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Angler Exploit Kit Loads Up CryptoWall 3.0, Flash Flaw

The Angler Exploit Kit (EK) is throwing a new line in the cybercrime waters with the addition of an exploit for Adobe Flash Player, and the CryptoWall 3.0 ransomware as a payload.

FireEye explained that the attack uses common EK obfuscations (SecureSWF) and techniques. The exploit itself meanwhile involves a race condition in the shader class, in which asynchronously modifying the width/height of a shader object while starting a shader job will result in a memory corruption vulnerability. Angler uses this to execute arbitrary code and infect unpatched users’ systems.

Once it’s able to infect user systems, criminals can use that access to drop any number of payloads. Recently, Angler was seen to be infecting hosts with the CryptoWall 3.0 ransomware, in attacks that SANS found were using the same bitcoin address for the ransom payment.

The CryptoWall ransomware has evolved into a third-generation baddie, with a streamlined dropper and new functionality such as incorporating I2P anonymous network communication.

Uncovered in February, v. 3.0 has had several dropper features removed from its previous iteration, including multiple exploits and an anti-VM check to prevent it from running in virtual environment. The lack of any exploits in the dropper itself seems to indicate that the malware authors are focusing more on using exploit kits as an attack vector, since the exploit kit’s functionality could be used to gain privilege escalation on the system—and this is now clearly being played out in Angler.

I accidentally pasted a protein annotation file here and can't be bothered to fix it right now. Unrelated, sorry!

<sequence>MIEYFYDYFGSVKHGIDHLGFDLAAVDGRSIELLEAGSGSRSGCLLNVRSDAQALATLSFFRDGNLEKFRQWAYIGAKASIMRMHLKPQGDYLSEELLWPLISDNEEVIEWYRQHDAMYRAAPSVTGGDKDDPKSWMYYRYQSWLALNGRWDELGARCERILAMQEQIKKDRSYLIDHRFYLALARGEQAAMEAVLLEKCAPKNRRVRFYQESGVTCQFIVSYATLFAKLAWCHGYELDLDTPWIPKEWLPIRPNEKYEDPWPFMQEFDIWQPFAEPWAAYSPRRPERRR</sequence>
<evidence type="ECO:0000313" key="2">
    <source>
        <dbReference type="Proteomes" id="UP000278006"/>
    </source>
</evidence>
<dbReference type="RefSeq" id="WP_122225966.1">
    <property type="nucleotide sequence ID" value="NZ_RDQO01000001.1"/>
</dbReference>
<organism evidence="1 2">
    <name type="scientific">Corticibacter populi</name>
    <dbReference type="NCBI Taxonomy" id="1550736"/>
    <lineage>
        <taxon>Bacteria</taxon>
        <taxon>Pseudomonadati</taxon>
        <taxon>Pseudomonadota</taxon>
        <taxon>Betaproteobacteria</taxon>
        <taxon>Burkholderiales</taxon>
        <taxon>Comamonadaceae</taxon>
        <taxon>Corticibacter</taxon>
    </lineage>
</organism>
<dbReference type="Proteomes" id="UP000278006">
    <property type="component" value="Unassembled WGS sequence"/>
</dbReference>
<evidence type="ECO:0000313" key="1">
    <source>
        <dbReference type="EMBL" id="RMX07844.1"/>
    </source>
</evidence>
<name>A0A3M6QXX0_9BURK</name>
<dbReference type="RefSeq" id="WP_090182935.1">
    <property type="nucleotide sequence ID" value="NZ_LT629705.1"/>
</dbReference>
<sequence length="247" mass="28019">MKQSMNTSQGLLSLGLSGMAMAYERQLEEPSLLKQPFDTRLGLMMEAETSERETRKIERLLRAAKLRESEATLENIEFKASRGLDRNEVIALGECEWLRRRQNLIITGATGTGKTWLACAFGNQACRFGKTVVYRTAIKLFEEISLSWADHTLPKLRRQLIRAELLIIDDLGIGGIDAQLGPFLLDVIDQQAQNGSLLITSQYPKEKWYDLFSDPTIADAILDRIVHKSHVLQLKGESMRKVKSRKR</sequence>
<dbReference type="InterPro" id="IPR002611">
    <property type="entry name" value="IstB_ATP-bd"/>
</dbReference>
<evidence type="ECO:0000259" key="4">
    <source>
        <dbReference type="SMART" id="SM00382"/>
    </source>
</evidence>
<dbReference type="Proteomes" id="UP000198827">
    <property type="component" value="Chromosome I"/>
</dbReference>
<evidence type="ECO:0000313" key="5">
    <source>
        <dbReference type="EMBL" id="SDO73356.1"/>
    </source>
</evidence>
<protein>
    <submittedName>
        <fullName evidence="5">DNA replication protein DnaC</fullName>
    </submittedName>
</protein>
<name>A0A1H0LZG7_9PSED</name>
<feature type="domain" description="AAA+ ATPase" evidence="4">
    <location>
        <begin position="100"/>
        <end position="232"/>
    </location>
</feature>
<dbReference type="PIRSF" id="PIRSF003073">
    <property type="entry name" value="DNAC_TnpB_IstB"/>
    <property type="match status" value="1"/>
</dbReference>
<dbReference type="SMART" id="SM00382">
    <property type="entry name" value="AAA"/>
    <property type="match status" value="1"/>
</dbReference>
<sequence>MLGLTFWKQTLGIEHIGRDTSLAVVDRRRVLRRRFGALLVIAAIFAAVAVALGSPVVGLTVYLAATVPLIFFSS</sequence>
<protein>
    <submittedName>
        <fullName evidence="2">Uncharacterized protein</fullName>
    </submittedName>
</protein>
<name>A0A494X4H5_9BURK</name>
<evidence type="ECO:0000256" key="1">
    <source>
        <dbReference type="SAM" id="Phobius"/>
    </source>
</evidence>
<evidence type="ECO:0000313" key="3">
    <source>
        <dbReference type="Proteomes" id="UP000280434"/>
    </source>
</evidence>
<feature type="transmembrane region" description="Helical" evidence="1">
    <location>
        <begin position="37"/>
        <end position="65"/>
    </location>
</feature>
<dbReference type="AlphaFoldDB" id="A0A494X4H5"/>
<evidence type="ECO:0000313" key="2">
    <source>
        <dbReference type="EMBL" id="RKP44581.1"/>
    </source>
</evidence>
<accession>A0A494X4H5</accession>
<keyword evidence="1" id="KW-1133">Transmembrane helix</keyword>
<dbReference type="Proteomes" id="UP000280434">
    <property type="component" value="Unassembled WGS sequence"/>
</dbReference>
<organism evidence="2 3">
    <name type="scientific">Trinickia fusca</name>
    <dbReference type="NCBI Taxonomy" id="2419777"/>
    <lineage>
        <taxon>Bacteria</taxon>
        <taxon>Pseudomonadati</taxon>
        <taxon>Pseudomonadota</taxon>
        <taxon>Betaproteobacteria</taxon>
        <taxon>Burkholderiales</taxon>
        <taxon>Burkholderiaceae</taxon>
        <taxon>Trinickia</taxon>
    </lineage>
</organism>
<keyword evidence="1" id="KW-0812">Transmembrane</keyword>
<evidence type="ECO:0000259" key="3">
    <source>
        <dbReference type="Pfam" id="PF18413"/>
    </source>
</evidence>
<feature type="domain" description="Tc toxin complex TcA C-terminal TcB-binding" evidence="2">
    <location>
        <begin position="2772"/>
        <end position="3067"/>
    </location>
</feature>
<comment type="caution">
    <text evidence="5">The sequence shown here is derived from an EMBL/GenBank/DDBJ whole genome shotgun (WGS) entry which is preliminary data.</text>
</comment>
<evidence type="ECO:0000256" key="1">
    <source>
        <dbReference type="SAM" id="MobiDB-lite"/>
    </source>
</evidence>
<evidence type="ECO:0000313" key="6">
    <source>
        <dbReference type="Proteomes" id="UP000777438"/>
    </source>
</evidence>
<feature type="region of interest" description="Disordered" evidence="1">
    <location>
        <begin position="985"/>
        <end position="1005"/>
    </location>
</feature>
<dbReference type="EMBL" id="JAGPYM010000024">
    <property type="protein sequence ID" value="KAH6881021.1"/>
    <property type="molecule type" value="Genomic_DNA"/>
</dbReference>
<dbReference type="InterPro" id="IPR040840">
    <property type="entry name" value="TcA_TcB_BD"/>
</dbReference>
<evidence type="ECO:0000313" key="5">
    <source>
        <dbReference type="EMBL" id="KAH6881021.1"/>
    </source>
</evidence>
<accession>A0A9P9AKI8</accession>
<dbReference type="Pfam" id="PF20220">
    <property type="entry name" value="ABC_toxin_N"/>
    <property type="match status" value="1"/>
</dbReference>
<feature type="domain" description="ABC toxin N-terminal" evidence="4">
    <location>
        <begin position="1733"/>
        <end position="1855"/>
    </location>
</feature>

CryptoWall 3.0 also acquires much of system information (like the computer name, main processor speed and type, and so on), and generates a global MD5 used as Victim ID. Much of this is sent back to the command and control server using anonymous networks. This includes adding support for the “invisible internet project,” known as I2P, which aims to improve the stealth of criminal communications using networks such as Tor and I2P.

Exploit kits (particularly Angler and Nuclear) regularly exploit recently patched Flash vulnerabilities. In this case, the CVE-2015-3090 was patched by Adobe in the middle of May, so users should upgrade as soon as possible.

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